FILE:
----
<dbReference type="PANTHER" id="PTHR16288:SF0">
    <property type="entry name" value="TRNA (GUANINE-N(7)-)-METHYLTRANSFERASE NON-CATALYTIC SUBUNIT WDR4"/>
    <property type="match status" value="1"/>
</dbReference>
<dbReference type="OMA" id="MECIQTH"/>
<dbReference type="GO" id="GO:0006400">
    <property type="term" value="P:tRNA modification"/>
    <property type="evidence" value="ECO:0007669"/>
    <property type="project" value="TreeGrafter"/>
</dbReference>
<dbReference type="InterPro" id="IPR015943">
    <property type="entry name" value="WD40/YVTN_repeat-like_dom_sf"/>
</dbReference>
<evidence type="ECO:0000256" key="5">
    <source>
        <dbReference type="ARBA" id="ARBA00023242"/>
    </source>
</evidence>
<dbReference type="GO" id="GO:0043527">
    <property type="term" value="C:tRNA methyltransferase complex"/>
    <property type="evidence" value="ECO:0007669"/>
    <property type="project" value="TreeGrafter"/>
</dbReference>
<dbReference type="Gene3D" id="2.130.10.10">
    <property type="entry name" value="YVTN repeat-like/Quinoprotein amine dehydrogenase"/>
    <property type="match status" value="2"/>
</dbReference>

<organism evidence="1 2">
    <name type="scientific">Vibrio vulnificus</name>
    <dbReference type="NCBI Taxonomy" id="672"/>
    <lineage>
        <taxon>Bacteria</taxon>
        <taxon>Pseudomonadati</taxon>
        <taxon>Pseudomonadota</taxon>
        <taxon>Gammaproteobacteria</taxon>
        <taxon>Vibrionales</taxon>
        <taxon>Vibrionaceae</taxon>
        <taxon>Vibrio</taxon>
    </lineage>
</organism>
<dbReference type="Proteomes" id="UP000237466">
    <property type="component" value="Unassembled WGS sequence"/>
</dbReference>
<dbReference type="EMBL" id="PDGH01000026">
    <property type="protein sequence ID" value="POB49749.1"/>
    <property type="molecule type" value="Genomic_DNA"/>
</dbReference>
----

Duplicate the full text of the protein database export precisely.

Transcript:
<dbReference type="PANTHER" id="PTHR16288:SF0">
    <property type="entry name" value="TRNA (GUANINE-N(7)-)-METHYLTRANSFERASE NON-CATALYTIC SUBUNIT WDR4"/>
    <property type="match status" value="1"/>
</dbReference>
<dbReference type="OMA" id="MECIQTH"/>
<dbReference type="GO" id="GO:0006400">
    <property type="term" value="P:tRNA modification"/>
    <property type="evidence" value="ECO:0007669"/>
    <property type="project" value="TreeGrafter"/>
</dbReference>
<dbReference type="InterPro" id="IPR015943">
    <property type="entry name" value="WD40/YVTN_repeat-like_dom_sf"/>
</dbReference>
<evidence type="ECO:0000256" key="5">
    <source>
        <dbReference type="ARBA" id="ARBA00023242"/>
    </source>
</evidence>
<dbReference type="GO" id="GO:0043527">
    <property type="term" value="C:tRNA methyltransferase complex"/>
    <property type="evidence" value="ECO:0007669"/>
    <property type="project" value="TreeGrafter"/>
</dbReference>
<dbReference type="Gene3D" id="2.130.10.10">
    <property type="entry name" value="YVTN repeat-like/Quinoprotein amine dehydrogenase"/>
    <property type="match status" value="2"/>
</dbReference>

<organism evidence="1 2">
    <name type="scientific">Vibrio vulnificus</name>
    <dbReference type="NCBI Taxonomy" id="672"/>
    <lineage>
        <taxon>Bacteria</taxon>
        <taxon>Pseudomonadati</taxon>
        <taxon>Pseudomonadota</taxon>
        <taxon>Gammaproteobacteria</taxon>
        <taxon>Vibrionales</taxon>
        <taxon>Vibrionaceae</taxon>
        <taxon>Vibrio</taxon>
    </lineage>
</organism>
<dbReference type="Proteomes" id="UP000237466">
    <property type="component" value="Unassembled WGS sequence"/>
</dbReference>
<dbReference type="EMBL" id="PDGH01000026">
    <property type="protein sequence ID" value="POB49749.1"/>
    <property type="molecule type" value="Genomic_DNA"/>
</dbReference>